Fortunately the Big Shay I purchased has "all metal" gearing in it. It is the fourth iteration coming from B.mann. I believe the prior three had plastic gearing that cracked and broke.

    Doc Tom

    Attached Files:

  7. Doctor G

    Doctor G Active Member

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    Nod to Malcolm Furlow's modeling

    Here is a rather improbable bridge in the real world.

    I had fun with Malcolm Furlow's wild ideas in HO scale . My Crazy Horse bridge on the old HO layout was the same as Mr Furlow's San Juan Central.

    So on this Large Scale outdoor layout I thought I would have some fun with this logging bridge built on a ledge of sandstone. The bents are situated on a ledge with a significant undercut. I doubt this would even work and support the weight of a prototype logging train in the real world.....but I really had fun putting this in and so far it has not collapsed.

    Doc Tom

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  8. Doctor G

    Doctor G Active Member

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    Water in the Little River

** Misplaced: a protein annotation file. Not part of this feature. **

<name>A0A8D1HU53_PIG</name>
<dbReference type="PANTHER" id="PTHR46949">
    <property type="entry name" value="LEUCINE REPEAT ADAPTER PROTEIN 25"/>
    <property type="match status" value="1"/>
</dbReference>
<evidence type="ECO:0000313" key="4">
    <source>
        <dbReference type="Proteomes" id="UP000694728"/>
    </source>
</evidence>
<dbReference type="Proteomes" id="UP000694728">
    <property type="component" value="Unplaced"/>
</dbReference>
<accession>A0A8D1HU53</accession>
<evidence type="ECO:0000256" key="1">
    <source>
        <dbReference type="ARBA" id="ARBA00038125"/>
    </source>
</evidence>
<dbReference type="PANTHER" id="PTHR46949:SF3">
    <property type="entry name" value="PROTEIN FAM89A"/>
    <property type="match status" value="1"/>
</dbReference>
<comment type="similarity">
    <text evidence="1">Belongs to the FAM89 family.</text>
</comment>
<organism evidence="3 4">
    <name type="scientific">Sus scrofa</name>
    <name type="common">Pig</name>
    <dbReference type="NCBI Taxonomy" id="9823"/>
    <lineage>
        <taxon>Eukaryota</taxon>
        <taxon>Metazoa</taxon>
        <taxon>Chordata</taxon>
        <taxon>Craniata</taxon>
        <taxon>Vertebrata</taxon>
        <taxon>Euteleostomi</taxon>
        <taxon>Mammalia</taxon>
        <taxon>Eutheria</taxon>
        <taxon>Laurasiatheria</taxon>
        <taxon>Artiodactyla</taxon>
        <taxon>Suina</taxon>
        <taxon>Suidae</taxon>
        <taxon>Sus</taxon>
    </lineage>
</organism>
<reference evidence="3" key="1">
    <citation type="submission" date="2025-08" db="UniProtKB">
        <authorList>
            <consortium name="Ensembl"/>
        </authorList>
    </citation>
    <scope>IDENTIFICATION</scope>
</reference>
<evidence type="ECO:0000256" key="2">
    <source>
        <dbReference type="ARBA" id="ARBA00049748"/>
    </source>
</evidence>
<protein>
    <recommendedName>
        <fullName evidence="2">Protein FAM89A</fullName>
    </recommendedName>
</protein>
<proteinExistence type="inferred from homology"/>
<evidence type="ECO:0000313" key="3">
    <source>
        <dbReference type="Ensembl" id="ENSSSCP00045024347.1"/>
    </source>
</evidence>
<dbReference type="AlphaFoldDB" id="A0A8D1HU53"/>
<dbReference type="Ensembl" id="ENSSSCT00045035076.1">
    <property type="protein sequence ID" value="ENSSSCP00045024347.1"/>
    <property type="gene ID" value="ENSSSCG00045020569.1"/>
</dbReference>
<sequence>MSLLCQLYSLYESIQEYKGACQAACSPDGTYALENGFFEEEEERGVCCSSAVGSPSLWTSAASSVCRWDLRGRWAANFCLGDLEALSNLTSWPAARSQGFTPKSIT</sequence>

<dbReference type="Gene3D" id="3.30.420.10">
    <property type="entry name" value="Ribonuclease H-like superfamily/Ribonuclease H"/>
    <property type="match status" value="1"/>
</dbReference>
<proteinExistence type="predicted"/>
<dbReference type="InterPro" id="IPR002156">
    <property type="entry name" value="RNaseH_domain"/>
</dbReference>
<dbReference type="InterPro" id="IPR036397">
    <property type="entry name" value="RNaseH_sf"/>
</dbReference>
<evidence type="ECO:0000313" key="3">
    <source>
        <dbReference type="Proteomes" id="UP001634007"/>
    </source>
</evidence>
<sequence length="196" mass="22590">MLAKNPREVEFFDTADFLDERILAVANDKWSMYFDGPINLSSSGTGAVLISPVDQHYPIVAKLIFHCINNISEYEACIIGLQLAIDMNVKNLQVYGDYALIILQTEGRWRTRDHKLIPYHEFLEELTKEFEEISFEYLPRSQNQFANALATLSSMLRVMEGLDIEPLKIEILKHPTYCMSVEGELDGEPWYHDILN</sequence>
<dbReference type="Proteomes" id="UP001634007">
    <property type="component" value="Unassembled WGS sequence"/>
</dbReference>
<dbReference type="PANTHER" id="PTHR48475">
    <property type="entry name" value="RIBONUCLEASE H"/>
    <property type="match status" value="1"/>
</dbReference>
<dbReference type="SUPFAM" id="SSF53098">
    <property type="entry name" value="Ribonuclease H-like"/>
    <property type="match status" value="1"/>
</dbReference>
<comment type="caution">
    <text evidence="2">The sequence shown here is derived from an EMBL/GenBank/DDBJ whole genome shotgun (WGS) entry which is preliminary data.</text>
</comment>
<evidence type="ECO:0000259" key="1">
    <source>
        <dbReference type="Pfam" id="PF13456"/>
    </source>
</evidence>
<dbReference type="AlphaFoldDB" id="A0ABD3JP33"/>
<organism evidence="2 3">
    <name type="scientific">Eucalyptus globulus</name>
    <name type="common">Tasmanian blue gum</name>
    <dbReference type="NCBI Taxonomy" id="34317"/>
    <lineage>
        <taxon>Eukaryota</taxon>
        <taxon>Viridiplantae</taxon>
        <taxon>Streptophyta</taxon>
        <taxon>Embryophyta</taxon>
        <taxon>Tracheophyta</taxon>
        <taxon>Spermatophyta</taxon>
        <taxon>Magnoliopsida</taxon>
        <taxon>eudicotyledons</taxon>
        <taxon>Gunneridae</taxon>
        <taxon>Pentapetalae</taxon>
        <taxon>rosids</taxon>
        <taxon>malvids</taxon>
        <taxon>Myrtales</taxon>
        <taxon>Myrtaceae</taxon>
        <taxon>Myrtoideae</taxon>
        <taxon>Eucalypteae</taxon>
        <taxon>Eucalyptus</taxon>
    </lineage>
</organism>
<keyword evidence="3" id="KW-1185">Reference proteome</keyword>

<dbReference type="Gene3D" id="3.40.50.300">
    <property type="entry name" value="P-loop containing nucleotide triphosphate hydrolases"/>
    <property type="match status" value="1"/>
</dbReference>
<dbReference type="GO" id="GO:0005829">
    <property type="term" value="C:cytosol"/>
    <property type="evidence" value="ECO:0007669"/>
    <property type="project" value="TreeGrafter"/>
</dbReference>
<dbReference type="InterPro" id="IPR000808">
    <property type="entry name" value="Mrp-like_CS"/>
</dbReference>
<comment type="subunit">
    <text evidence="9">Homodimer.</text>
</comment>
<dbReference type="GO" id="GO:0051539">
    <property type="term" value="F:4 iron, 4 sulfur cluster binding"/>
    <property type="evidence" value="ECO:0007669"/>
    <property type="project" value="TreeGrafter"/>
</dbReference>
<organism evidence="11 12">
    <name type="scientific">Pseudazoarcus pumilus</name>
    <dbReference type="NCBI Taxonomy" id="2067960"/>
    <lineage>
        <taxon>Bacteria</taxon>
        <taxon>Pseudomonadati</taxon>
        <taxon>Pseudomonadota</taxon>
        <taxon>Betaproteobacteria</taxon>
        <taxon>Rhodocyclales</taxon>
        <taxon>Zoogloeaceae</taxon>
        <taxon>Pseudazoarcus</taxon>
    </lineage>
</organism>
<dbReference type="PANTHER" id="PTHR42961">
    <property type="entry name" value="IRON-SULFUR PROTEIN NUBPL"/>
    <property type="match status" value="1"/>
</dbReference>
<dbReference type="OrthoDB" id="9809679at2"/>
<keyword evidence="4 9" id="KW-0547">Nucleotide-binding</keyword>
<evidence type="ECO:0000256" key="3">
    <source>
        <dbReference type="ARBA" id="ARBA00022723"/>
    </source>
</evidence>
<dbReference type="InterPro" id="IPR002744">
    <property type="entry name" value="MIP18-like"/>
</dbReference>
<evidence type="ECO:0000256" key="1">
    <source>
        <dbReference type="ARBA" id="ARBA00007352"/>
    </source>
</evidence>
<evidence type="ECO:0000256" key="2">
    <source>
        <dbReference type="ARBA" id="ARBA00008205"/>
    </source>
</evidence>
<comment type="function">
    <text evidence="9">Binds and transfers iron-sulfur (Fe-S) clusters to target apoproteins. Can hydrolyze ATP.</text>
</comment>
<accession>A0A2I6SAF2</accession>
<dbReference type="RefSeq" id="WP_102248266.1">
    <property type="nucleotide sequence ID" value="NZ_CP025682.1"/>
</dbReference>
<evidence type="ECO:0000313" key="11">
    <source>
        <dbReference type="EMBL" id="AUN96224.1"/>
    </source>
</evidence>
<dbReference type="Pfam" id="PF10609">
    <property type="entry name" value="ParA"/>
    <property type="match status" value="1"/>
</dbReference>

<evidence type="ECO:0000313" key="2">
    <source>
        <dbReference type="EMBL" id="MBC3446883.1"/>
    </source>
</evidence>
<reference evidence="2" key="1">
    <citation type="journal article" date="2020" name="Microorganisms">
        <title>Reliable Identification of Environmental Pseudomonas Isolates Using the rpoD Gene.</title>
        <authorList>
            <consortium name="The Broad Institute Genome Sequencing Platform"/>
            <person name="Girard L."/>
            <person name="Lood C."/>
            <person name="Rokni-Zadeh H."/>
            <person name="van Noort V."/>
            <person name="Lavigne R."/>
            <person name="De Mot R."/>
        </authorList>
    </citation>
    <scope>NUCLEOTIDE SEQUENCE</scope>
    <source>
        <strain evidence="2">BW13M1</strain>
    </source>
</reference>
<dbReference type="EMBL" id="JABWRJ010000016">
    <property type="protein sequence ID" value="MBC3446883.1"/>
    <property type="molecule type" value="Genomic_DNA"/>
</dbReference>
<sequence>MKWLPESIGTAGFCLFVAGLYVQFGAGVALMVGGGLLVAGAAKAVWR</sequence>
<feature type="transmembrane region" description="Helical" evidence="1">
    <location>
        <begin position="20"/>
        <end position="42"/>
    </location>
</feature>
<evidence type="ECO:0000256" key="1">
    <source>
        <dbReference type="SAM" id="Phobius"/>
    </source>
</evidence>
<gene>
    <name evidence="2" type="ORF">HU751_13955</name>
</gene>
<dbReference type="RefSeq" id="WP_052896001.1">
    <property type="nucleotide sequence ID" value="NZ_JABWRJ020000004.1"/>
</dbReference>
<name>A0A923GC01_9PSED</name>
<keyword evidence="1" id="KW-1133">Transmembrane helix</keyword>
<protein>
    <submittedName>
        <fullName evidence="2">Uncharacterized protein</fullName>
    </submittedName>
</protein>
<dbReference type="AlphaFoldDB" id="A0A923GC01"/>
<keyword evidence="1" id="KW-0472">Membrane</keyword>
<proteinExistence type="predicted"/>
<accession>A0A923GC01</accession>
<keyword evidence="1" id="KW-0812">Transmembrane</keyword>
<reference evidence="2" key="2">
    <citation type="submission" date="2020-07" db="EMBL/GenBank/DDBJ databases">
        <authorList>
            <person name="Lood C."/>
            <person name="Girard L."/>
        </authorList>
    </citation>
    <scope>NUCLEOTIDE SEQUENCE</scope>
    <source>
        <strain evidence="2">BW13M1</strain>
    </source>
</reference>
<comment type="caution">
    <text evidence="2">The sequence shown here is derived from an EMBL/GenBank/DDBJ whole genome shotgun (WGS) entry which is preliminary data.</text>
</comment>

A while back Mountain Man wanted to see some water in the Little River watershed.

    With all the rain recently the Little River has filled up and I just had to get some pictures.

    This will be the eventual "water feature" of the outdoor RR depicting the Little River RR in the 1920's.

    Doc Tom

    Attached Files:

  9. Doctor G

    Doctor G Active Member

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    Happy Thanksgiving from Little River Country

    Colonel Townsend stopped the Little River Railroad motor car at the Black Gum road crossing to get ready for a Thanksgiving feast up the line in Elkmont.
    It seems that each year there is a great spread of food at the Wonderland Hotel in Elkmont as way of giving thanks for the year's blessings.
    Colonel Townsend wanted to do his part and is purchasing fresh rainbow trout right out of the Little River and Fresh eggs for all the baking and frying that will be done come Thanksgiving day.